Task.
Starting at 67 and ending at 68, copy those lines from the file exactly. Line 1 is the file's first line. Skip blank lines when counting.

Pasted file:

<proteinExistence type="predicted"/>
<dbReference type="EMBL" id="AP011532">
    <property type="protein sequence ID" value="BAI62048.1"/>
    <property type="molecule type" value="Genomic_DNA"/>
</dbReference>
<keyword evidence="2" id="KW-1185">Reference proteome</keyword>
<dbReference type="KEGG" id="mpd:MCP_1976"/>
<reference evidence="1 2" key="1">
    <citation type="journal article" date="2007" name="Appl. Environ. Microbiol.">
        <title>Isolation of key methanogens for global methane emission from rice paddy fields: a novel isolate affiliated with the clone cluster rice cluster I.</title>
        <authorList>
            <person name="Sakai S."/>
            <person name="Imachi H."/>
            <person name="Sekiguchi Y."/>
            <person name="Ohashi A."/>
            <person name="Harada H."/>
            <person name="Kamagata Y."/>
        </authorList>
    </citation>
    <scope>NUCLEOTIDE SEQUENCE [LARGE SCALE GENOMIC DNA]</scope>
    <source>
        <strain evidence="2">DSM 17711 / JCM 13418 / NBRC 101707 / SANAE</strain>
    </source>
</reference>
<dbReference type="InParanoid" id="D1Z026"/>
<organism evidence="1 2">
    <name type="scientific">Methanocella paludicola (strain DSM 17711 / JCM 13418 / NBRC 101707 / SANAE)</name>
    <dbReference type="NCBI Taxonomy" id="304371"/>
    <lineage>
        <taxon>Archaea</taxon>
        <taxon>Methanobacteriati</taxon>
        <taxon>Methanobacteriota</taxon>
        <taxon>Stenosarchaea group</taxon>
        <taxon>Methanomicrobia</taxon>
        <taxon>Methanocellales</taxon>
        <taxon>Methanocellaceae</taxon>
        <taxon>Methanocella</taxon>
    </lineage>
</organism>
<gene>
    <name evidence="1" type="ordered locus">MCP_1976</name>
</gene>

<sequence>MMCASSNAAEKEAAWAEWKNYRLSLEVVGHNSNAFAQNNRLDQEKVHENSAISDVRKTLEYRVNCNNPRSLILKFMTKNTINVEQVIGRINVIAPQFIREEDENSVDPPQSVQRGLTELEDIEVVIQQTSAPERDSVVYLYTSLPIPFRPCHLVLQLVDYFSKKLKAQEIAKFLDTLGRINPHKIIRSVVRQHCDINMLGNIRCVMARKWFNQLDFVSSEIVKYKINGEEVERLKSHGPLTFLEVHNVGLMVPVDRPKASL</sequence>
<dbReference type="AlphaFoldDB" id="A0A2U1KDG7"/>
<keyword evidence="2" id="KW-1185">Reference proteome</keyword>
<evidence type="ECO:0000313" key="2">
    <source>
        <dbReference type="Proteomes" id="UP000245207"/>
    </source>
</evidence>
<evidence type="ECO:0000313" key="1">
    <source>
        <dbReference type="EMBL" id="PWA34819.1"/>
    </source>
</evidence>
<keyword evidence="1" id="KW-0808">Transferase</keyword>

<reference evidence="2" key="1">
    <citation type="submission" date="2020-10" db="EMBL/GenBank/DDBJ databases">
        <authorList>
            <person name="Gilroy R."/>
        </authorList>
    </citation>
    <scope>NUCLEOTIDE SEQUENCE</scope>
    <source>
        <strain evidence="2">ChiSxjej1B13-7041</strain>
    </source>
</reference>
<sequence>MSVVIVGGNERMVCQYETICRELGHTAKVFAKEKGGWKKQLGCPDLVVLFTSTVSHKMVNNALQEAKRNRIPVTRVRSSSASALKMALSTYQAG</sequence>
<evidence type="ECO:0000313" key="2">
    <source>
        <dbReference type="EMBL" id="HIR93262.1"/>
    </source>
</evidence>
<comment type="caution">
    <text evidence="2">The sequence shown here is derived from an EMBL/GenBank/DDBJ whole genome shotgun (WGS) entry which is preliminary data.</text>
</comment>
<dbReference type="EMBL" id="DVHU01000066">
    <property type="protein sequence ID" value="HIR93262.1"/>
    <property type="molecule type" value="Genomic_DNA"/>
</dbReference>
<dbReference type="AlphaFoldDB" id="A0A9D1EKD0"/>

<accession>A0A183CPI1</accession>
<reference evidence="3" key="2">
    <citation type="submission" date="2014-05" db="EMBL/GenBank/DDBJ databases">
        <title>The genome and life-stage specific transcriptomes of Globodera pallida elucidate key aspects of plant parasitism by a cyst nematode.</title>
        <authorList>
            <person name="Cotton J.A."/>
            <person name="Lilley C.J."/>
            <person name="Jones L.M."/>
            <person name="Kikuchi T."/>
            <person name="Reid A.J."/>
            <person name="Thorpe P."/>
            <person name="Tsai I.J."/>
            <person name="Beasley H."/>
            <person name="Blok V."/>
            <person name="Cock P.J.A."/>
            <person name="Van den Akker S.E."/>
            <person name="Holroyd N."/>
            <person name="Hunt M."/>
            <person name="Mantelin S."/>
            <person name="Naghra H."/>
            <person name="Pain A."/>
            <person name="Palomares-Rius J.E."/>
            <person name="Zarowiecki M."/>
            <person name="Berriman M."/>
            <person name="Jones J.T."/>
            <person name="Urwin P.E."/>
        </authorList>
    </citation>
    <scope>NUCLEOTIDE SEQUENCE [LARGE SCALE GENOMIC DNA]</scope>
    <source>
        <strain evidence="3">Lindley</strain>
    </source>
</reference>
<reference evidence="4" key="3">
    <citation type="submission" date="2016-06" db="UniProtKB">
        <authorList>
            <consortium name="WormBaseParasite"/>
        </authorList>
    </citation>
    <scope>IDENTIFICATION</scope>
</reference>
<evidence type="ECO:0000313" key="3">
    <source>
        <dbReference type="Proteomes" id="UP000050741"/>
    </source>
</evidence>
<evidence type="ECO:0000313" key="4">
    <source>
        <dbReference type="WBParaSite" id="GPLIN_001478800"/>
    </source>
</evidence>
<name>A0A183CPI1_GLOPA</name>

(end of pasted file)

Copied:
</reference>
<sequence>MSVVIVGGNERMVCQYETICRELGHTAKVFAKEKGGWKKQLGCPDLVVLFTSTVSHKMVNNALQEAKRNRIPVTRVRSSSASALKMALSTYQAG</sequence>